Today we celebrate 6 years of marriage in New Zealand. When I married Josh 6 years ago I had literally no idea where life would take us. If you would have told me I'd move to New Zealand in five years I probably would have started crying and worrying myself sick right then. Yes believe it or not, but big overseas adventures don't come quite as naturally to me as my world travelling little sister! But I am so grateful that our journey has brought us here... through joy and sorrow, decisions and degrees, moves, lack of money and just enough money, jobs and no jobs, way too much sleep and often not enough, laughter to the point of peeing my pants, stupid fights over about the absolute dumbest things ever, and conversation and prayer that challenges and changes me.

So anyway, today we celebrated Kiwi style: Lamb burgers with salad (that means salad in the burger), Flat Whites (a deliciously velvety espresso and milk coffee drink) and chips and sweet chili sauce (that means potato wedges and sweet chili sauce. OK, stop right there. Americans, you really need to consider this combination of potato wedge things with sweet chili sauce. Just "have a go" as the kiwis say. Just try it). We also went to the Otago Museum and visited the Maori history section and the Canterbury Quakes exhibit. I didn't quite realize the scope of the damage done from those quakes and enjoyed learning more about it and seeing the devastation that many New Zealanders have endured as a result of living in Christchurch during that time.

Josh and I talked over coffee today about how we love living here. That doesn't mean we don't miss things about the states. I would actually give three or four fingers to visit Costco and get heaps of cheap healthy food and then get me some good ol' Mexican food. On the more serious side I feel a pang of sadness when I think about my grandparents, parents, and even my younger siblings living their lives and growing older and that I'm not there to experience this part of life with them. For now, I'm very grateful that everyone's healthy and when I see them next it will be all the more richer. Oh how having coffee with my mom once a week when we lived in Washington takes on a massively new perspective when I would give 5 fingers (yep 5, so a whole hand) to have coffee with her just once this year.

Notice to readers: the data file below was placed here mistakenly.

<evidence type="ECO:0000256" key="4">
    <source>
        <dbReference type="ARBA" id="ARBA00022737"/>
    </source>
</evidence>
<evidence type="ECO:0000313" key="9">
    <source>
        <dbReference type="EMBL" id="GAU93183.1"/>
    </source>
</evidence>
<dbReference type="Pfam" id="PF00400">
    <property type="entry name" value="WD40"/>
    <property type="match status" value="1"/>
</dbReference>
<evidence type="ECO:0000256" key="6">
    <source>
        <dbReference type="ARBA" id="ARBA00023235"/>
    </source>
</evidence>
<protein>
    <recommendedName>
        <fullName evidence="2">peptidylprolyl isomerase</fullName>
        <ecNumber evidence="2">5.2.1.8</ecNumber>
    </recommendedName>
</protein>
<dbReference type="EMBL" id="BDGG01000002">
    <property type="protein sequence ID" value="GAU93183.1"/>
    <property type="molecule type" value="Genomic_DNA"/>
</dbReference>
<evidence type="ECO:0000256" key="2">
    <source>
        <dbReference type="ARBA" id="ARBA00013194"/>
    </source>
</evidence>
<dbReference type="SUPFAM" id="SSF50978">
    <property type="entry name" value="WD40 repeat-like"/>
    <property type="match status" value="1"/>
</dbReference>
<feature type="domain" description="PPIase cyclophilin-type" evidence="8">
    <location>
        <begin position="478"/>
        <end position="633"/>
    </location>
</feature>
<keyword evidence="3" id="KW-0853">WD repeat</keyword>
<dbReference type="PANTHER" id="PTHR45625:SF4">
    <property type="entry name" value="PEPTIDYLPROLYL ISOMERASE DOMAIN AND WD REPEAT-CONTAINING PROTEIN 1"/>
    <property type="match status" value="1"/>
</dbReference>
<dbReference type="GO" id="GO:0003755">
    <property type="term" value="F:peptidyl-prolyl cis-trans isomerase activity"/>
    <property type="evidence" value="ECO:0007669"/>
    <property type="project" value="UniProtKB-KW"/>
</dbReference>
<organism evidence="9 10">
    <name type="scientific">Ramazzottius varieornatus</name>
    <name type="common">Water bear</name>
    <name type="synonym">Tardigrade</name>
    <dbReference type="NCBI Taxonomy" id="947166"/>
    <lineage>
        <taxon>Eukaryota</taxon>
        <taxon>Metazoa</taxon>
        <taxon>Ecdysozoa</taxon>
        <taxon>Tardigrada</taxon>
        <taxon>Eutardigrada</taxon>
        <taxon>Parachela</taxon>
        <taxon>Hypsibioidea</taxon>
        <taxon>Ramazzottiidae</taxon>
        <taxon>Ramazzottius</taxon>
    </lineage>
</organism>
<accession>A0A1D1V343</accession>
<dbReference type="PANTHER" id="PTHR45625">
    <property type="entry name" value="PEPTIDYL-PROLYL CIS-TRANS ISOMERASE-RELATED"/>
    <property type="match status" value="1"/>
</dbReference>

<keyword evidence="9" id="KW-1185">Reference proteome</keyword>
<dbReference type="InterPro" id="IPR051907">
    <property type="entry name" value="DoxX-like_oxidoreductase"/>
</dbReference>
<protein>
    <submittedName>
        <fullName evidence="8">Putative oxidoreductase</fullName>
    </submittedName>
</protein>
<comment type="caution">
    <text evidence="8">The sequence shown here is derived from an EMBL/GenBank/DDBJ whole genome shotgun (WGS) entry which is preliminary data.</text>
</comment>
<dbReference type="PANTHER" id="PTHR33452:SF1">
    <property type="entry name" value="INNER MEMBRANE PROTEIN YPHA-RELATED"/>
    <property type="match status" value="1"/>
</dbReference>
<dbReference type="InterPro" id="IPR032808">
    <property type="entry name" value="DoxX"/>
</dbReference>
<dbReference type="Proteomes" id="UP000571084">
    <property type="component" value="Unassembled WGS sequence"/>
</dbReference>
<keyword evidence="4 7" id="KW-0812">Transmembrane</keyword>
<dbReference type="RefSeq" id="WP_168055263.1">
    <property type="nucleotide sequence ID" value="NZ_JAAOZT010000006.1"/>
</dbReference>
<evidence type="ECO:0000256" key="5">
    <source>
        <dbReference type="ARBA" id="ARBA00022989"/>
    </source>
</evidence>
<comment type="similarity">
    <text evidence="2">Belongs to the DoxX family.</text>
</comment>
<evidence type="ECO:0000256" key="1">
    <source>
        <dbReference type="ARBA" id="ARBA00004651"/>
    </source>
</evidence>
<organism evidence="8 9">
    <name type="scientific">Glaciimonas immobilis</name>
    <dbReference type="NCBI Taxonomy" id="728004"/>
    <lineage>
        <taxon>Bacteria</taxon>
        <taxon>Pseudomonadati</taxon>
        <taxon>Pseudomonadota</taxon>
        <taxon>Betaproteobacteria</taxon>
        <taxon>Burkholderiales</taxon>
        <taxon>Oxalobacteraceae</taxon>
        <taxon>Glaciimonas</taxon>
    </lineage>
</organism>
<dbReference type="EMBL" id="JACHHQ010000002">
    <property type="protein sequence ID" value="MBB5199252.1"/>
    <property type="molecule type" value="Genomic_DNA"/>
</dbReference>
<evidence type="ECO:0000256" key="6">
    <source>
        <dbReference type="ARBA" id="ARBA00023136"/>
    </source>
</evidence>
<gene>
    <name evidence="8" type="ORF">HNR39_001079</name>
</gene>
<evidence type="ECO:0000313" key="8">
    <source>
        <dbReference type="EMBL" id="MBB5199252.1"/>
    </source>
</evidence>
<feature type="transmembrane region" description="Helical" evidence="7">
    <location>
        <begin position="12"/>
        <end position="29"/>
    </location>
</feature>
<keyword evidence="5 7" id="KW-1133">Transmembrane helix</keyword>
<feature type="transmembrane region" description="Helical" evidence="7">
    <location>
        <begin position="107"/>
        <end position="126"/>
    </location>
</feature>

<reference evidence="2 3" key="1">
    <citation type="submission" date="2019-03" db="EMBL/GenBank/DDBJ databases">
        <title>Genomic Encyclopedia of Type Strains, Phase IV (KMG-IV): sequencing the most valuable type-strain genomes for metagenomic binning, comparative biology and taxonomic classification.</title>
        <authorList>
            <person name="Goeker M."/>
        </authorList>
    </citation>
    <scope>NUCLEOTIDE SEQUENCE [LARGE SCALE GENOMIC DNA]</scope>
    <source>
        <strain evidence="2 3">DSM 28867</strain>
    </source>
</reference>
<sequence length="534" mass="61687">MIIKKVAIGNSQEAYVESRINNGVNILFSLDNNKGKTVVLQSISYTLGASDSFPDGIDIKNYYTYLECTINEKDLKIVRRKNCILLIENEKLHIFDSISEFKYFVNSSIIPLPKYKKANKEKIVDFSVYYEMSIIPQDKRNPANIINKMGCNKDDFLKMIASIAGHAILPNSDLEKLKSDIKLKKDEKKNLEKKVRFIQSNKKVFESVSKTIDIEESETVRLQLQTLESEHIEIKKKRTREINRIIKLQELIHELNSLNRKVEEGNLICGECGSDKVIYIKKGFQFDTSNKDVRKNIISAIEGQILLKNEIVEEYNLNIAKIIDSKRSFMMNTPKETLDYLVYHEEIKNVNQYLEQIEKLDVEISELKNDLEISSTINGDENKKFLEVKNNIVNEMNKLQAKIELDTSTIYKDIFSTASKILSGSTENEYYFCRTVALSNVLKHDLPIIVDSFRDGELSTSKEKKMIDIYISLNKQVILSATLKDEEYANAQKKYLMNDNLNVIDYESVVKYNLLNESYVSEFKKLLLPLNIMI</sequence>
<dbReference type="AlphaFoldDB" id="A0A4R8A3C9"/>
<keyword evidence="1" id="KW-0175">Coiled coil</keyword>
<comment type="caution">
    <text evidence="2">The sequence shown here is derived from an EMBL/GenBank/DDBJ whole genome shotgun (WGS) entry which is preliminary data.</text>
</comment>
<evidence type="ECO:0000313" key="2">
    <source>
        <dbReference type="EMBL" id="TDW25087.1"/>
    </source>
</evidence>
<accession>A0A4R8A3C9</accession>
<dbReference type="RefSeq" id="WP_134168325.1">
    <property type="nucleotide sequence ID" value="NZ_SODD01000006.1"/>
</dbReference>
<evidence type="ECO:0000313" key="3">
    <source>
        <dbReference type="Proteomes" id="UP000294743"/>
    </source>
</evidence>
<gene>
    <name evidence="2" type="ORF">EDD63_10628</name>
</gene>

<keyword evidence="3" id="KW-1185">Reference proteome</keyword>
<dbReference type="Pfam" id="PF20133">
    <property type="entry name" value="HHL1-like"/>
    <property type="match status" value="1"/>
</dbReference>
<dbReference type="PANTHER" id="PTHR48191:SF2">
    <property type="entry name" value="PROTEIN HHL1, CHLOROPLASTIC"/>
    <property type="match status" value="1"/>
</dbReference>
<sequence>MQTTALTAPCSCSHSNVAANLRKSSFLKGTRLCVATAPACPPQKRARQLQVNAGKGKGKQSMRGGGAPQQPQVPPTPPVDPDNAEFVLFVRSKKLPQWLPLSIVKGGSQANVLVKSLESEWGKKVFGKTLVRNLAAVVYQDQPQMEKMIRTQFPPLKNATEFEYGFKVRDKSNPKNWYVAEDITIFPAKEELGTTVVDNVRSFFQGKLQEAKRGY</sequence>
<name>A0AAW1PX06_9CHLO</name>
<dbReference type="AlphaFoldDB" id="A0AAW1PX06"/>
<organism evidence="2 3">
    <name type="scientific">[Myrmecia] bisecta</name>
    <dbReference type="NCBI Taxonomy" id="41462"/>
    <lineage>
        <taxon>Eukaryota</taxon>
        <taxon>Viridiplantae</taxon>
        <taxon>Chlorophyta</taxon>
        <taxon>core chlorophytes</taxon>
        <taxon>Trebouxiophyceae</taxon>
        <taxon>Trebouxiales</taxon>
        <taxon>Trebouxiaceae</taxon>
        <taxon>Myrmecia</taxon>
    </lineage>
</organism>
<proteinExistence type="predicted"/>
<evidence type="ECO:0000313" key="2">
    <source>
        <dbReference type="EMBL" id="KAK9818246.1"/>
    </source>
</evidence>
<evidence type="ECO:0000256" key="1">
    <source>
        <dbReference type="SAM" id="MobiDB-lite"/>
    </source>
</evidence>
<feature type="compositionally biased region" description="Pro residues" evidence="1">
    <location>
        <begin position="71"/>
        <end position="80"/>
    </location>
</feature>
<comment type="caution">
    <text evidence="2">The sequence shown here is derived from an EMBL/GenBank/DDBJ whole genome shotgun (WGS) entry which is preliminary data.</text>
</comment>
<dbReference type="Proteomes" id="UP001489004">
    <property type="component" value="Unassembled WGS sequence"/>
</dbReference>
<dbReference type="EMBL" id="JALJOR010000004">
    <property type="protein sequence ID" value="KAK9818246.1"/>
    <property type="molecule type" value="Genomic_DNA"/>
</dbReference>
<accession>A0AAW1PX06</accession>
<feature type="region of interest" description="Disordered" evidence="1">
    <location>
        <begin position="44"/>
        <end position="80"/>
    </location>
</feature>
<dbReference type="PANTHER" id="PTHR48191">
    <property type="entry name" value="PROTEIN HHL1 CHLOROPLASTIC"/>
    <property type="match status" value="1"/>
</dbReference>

Back to the present in New Zealand. We love having the ocean next door and our little deck with a view of the harbour. We love Kiwi accents that now sound more familiar than American ones. We love our church and the Christian culture here. We love our new friends from all over the world and hearing the perspectives of non-Americans. We love learning here - for me it's New Zealand Sign Language and for Josh, well let's just call it the process of writing a book! In short, we are so happy to be here for the time we are. It probably took me about 5 months of adjusting and settling in to be able to say this, but when the time comes for us to leave I know I will leave part of my heart here on the Otago coast.

Well, to top of the day, Josh is on the couch loudly singing some '80s Living Colour song while listening to a video lecture of a theology professor somewhere in the states. Never a dull moment in the Hurd house!

Cheers, friends.

Tuesday, January 1, 2013

Exploring Southland

We have just returned from our first getaway in New Zealand. Being without a car for the last 6 months has made it difficult to do a lot of exploring (minus the help of some great friends who have taken us around a bit) so we were really excited for the opportunity to rent a car and hit the road.

Dunedin, where we live, is on the east coast of the south island and we drove towards the west coast to Te Anau, a small but busy touristy town. Here, you can find the start of many of New Zealand's Great Walks (hiking trails/tracks) and the famous Milford Highway.


Josh and I spent two night/3days on the Kepler Track. While the whole loop is normally a three to four day walk, for this trip we decided to stay at a campsite about 4 miles in on Lake Te Anau and then day hike to the first of three huts on the track. 


At the trailhead.


      
Josh on the track to the Lake Te Anau campsite.    
  
    
                                                                Fiordland sign at camp.       



They like to label distances in hours, not km or miles. But we did in half the time!

Gigantic ferns on the trail.